Martin, it appears, is determined to reveal to the world that he has undergone months of surgery, dialect study, and cultural assimilation to attain his new identity, and chooses his former high school friend Kelly to write up the narrative. Gradually, Kelly and the reader together discover that behind Martin’s personal messianic-like zeal for the possibilities of a new life, his real goal is not only to offer a service to wealthy customers throughout the world that would allow them their personal decisions regarding race, but to make millions of dollars in the process. Accordingly, although we may first hope that Martin sees his own transformation as a kind of moral position which might ultimately change everyone’s notion about race by offering nearly anyone who could afford it the possibility of racial transformation, we soon grow to perceive that behind any social pretensions, he is simply a voracious entrepreneur.
Gradually Kelly discovers that his “friend” not only has no moral compunctions, but is subtly bribing him through Martin’s knowledge that on the day their mutual friend, Alan, overdosed with drugs, Kelly was with Alan, and therefore might be subject to possible imprisonment as an accessory to the death. Shockingly, even when Kelly discovers that he himself may be part of a larger plot in which Martin will encourage the Chinese-speaking Kelly’s own transformation into a Chinese exemplar of Dr. Silpa’s surgical skills, he nonetheless maintains his relationship with the now clearly evil entrepreneur, the novel ending with Kelly’s joyful entry into a new world of his own choosing.
In other words, Row clearly realizes the moral and ethical arguments that are sure to be raised (and in Dolezal’s case already have been raised), but suggests that when desire is involved, even these barriers will ultimately be overcome. There is, accordingly, a kind of strange cynicism in this work, mixed with an even odder sense of hope and possibility. And although some of the issues Row raises seem nearly absurd, they also appear to be almost prophetic. One can surely see a time, in a world in which gender has already become a choice, and in which numerous countries have come to accept same-sex marriage and other gay and lesbian equalities, that the final issue, perhaps, will be race, and that, ultimately, the possibility of transformation may be a reality.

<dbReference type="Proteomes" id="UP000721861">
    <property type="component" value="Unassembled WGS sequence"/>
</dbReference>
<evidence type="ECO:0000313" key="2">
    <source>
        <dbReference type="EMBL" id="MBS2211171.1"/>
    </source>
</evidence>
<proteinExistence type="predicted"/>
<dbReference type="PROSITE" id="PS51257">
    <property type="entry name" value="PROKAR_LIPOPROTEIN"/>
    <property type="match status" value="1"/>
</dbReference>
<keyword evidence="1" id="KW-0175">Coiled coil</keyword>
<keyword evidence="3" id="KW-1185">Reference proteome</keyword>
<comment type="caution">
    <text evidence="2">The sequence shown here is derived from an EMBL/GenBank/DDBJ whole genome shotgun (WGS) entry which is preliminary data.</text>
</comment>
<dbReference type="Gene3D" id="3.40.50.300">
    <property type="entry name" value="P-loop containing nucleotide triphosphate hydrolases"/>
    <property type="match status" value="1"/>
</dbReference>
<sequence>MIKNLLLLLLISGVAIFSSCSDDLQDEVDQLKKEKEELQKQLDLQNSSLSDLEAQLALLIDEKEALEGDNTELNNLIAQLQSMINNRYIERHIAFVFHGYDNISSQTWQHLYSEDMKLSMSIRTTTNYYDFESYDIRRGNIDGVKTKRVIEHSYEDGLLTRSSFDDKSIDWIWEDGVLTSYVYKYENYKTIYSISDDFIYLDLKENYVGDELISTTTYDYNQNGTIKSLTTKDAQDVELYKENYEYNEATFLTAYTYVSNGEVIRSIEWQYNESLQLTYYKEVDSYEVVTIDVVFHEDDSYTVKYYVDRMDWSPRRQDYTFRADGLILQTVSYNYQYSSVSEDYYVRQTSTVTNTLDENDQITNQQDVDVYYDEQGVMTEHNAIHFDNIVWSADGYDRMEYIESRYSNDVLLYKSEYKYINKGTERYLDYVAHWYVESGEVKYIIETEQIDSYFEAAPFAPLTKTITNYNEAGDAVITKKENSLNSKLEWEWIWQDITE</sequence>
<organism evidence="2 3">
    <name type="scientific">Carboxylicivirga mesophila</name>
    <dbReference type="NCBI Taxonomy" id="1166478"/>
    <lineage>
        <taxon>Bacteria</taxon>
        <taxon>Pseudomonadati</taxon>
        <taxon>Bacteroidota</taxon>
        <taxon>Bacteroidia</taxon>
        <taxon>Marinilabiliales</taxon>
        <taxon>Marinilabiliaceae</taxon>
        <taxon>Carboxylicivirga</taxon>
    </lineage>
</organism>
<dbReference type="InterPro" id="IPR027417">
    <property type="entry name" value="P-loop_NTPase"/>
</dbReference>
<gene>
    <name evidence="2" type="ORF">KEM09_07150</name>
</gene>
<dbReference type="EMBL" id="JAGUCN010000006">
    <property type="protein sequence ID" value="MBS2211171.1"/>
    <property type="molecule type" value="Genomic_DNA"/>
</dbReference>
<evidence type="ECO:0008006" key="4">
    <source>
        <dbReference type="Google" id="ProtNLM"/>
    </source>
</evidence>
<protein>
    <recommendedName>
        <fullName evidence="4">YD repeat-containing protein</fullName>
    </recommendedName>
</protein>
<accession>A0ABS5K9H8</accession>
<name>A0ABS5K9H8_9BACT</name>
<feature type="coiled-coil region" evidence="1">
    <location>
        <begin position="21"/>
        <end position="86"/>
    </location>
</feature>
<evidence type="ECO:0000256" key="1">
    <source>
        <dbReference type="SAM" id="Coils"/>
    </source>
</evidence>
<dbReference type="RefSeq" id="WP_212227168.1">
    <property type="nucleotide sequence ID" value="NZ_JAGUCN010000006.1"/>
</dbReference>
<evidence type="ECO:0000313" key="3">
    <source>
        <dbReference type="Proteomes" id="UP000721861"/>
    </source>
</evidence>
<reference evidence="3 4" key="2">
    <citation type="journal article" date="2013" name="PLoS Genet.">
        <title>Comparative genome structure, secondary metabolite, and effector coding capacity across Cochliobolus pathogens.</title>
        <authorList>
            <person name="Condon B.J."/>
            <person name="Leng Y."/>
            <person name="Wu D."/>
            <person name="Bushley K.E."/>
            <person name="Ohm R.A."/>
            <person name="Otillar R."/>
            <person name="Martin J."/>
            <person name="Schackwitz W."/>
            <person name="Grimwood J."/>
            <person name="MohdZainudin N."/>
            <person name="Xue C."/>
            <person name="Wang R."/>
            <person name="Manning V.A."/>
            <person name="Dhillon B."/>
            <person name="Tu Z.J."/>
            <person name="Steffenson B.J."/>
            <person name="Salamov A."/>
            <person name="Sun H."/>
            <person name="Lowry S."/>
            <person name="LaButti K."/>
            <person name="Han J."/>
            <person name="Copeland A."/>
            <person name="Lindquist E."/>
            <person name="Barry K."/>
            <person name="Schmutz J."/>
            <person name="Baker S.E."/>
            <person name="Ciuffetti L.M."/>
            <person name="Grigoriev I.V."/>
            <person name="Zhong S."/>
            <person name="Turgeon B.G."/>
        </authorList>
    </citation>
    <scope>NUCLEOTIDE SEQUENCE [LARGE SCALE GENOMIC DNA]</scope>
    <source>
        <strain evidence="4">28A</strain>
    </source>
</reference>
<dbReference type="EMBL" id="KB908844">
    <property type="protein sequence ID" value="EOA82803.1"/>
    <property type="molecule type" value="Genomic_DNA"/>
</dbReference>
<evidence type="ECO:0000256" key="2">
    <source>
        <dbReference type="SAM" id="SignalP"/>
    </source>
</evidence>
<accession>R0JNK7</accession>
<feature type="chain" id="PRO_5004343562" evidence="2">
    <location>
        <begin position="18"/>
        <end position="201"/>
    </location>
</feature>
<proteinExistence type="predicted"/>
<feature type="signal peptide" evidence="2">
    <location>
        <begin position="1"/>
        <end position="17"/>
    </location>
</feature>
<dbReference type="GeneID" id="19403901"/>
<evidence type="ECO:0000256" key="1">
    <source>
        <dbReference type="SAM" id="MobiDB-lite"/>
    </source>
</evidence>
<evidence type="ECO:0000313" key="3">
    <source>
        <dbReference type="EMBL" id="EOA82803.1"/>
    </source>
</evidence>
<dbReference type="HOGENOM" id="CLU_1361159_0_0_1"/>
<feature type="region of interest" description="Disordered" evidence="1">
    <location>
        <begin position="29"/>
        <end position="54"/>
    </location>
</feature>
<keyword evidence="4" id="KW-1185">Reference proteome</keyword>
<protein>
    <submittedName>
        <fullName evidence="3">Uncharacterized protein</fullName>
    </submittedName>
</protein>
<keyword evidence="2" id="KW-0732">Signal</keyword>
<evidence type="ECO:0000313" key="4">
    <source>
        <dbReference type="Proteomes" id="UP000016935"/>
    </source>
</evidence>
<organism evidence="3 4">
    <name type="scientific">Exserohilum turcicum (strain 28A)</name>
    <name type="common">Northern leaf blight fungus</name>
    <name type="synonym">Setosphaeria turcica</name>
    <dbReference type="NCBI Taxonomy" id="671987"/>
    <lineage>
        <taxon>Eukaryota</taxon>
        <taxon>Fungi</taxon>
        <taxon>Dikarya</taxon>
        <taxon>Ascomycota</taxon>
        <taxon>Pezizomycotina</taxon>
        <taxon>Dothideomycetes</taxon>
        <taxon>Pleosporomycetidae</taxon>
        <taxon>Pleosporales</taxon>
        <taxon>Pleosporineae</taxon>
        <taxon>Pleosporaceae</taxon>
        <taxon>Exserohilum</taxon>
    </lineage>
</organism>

How will our culture react to that? And with that possibility, what might our culture be like? Might it even break down the barriers more thoroughly than interracial marriage already has? In Row’s fiction, wherein nearly all of the characters have already been involved in interracial marriage, the next step, perhaps, can only be their attempt to become that “other” they have already embraced.
I find Row’s work funny at times, outrageous at moments, troubling, even disgusting—but utterly fascinating and oddly appealing. What might it mean to us if race were a choice instead of simply a fact of birth? While Row’s work might remind one of dystopian classics such as Aldous Huxley’s Brave New World, Ray Bradbury’s Fahrenheit 451, and George Orwell’s 1984, Your Face in Mine ends, instead, on an entirely positive note, with the reconfigured Kelly, now a Chinese man, arriving on Chinese soil.
You’re here now, right? You’re home.
Even the idea of home, we are reminded in this brave new world, is a human construct.